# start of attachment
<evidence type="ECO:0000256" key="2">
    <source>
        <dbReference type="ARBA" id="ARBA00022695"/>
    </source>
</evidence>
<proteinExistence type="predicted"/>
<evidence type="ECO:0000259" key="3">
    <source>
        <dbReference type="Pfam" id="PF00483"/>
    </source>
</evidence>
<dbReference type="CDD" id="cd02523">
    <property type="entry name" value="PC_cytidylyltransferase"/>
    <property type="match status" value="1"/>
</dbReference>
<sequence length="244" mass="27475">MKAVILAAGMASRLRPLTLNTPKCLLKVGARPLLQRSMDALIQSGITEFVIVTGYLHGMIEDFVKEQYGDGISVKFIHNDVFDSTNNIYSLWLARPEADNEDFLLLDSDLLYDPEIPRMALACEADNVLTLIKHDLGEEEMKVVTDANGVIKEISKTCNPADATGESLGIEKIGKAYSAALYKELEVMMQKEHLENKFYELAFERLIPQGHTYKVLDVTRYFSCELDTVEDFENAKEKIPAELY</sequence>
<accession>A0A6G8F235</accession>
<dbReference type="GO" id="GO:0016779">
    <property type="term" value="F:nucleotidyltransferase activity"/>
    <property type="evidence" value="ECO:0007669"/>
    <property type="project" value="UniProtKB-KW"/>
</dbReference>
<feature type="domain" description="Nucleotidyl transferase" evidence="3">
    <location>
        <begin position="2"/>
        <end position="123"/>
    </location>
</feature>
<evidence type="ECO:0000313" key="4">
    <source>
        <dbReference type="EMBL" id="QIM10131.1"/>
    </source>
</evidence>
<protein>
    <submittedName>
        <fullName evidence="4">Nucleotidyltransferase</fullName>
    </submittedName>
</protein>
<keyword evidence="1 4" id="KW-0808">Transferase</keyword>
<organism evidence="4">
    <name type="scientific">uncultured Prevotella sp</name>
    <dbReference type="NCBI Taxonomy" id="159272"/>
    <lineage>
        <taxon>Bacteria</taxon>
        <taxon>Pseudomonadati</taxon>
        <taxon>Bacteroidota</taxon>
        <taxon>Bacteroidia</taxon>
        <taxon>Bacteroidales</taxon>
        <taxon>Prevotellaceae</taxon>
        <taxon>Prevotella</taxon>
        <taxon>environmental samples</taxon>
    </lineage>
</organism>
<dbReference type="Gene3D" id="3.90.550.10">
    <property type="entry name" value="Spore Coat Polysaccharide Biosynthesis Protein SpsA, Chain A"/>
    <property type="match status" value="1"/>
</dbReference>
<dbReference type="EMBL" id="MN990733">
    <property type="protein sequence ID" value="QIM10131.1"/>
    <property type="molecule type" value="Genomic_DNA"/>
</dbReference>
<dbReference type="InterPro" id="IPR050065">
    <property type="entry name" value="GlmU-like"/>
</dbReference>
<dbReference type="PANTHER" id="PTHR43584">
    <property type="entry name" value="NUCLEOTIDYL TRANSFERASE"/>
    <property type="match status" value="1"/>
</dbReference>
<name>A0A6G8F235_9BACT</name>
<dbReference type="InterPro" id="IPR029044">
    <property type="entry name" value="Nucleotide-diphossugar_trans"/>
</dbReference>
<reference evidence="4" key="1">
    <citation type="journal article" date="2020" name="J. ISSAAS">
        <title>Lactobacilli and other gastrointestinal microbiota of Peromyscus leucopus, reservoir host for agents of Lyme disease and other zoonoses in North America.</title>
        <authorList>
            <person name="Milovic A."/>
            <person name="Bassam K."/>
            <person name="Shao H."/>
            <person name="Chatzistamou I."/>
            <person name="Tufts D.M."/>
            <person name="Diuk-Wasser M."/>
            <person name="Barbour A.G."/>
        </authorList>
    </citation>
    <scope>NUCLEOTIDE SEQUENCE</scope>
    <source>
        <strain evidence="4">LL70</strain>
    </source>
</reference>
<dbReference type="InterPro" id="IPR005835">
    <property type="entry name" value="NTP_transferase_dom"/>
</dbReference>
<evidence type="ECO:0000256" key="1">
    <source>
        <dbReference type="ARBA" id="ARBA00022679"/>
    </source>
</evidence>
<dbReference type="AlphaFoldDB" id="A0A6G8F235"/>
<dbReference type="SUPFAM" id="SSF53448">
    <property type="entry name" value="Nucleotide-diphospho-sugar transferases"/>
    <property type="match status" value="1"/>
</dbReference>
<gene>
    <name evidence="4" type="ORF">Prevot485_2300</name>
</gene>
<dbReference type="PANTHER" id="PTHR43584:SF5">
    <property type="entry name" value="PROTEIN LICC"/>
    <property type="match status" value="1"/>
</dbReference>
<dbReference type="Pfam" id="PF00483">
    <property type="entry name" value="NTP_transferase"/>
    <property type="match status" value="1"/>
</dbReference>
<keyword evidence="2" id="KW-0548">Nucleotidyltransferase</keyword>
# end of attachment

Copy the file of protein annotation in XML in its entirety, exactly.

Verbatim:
<evidence type="ECO:0000256" key="2">
    <source>
        <dbReference type="ARBA" id="ARBA00022695"/>
    </source>
</evidence>
<proteinExistence type="predicted"/>
<evidence type="ECO:0000259" key="3">
    <source>
        <dbReference type="Pfam" id="PF00483"/>
    </source>
</evidence>
<dbReference type="CDD" id="cd02523">
    <property type="entry name" value="PC_cytidylyltransferase"/>
    <property type="match status" value="1"/>
</dbReference>
<sequence length="244" mass="27475">MKAVILAAGMASRLRPLTLNTPKCLLKVGARPLLQRSMDALIQSGITEFVIVTGYLHGMIEDFVKEQYGDGISVKFIHNDVFDSTNNIYSLWLARPEADNEDFLLLDSDLLYDPEIPRMALACEADNVLTLIKHDLGEEEMKVVTDANGVIKEISKTCNPADATGESLGIEKIGKAYSAALYKELEVMMQKEHLENKFYELAFERLIPQGHTYKVLDVTRYFSCELDTVEDFENAKEKIPAELY</sequence>
<accession>A0A6G8F235</accession>
<dbReference type="GO" id="GO:0016779">
    <property type="term" value="F:nucleotidyltransferase activity"/>
    <property type="evidence" value="ECO:0007669"/>
    <property type="project" value="UniProtKB-KW"/>
</dbReference>
<feature type="domain" description="Nucleotidyl transferase" evidence="3">
    <location>
        <begin position="2"/>
        <end position="123"/>
    </location>
</feature>
<evidence type="ECO:0000313" key="4">
    <source>
        <dbReference type="EMBL" id="QIM10131.1"/>
    </source>
</evidence>
<protein>
    <submittedName>
        <fullName evidence="4">Nucleotidyltransferase</fullName>
    </submittedName>
</protein>
<keyword evidence="1 4" id="KW-0808">Transferase</keyword>
<organism evidence="4">
    <name type="scientific">uncultured Prevotella sp</name>
    <dbReference type="NCBI Taxonomy" id="159272"/>
    <lineage>
        <taxon>Bacteria</taxon>
        <taxon>Pseudomonadati</taxon>
        <taxon>Bacteroidota</taxon>
        <taxon>Bacteroidia</taxon>
        <taxon>Bacteroidales</taxon>
        <taxon>Prevotellaceae</taxon>
        <taxon>Prevotella</taxon>
        <taxon>environmental samples</taxon>
    </lineage>
</organism>
<dbReference type="Gene3D" id="3.90.550.10">
    <property type="entry name" value="Spore Coat Polysaccharide Biosynthesis Protein SpsA, Chain A"/>
    <property type="match status" value="1"/>
</dbReference>
<dbReference type="EMBL" id="MN990733">
    <property type="protein sequence ID" value="QIM10131.1"/>
    <property type="molecule type" value="Genomic_DNA"/>
</dbReference>
<dbReference type="InterPro" id="IPR050065">
    <property type="entry name" value="GlmU-like"/>
</dbReference>
<dbReference type="PANTHER" id="PTHR43584">
    <property type="entry name" value="NUCLEOTIDYL TRANSFERASE"/>
    <property type="match status" value="1"/>
</dbReference>
<name>A0A6G8F235_9BACT</name>
<dbReference type="InterPro" id="IPR029044">
    <property type="entry name" value="Nucleotide-diphossugar_trans"/>
</dbReference>
<reference evidence="4" key="1">
    <citation type="journal article" date="2020" name="J. ISSAAS">
        <title>Lactobacilli and other gastrointestinal microbiota of Peromyscus leucopus, reservoir host for agents of Lyme disease and other zoonoses in North America.</title>
        <authorList>
            <person name="Milovic A."/>
            <person name="Bassam K."/>
            <person name="Shao H."/>
            <person name="Chatzistamou I."/>
            <person name="Tufts D.M."/>
            <person name="Diuk-Wasser M."/>
            <person name="Barbour A.G."/>
        </authorList>
    </citation>
    <scope>NUCLEOTIDE SEQUENCE</scope>
    <source>
        <strain evidence="4">LL70</strain>
    </source>
</reference>
<dbReference type="InterPro" id="IPR005835">
    <property type="entry name" value="NTP_transferase_dom"/>
</dbReference>
<evidence type="ECO:0000256" key="1">
    <source>
        <dbReference type="ARBA" id="ARBA00022679"/>
    </source>
</evidence>
<dbReference type="AlphaFoldDB" id="A0A6G8F235"/>
<dbReference type="SUPFAM" id="SSF53448">
    <property type="entry name" value="Nucleotide-diphospho-sugar transferases"/>
    <property type="match status" value="1"/>
</dbReference>
<gene>
    <name evidence="4" type="ORF">Prevot485_2300</name>
</gene>
<dbReference type="PANTHER" id="PTHR43584:SF5">
    <property type="entry name" value="PROTEIN LICC"/>
    <property type="match status" value="1"/>
</dbReference>
<dbReference type="Pfam" id="PF00483">
    <property type="entry name" value="NTP_transferase"/>
    <property type="match status" value="1"/>
</dbReference>
<keyword evidence="2" id="KW-0548">Nucleotidyltransferase</keyword>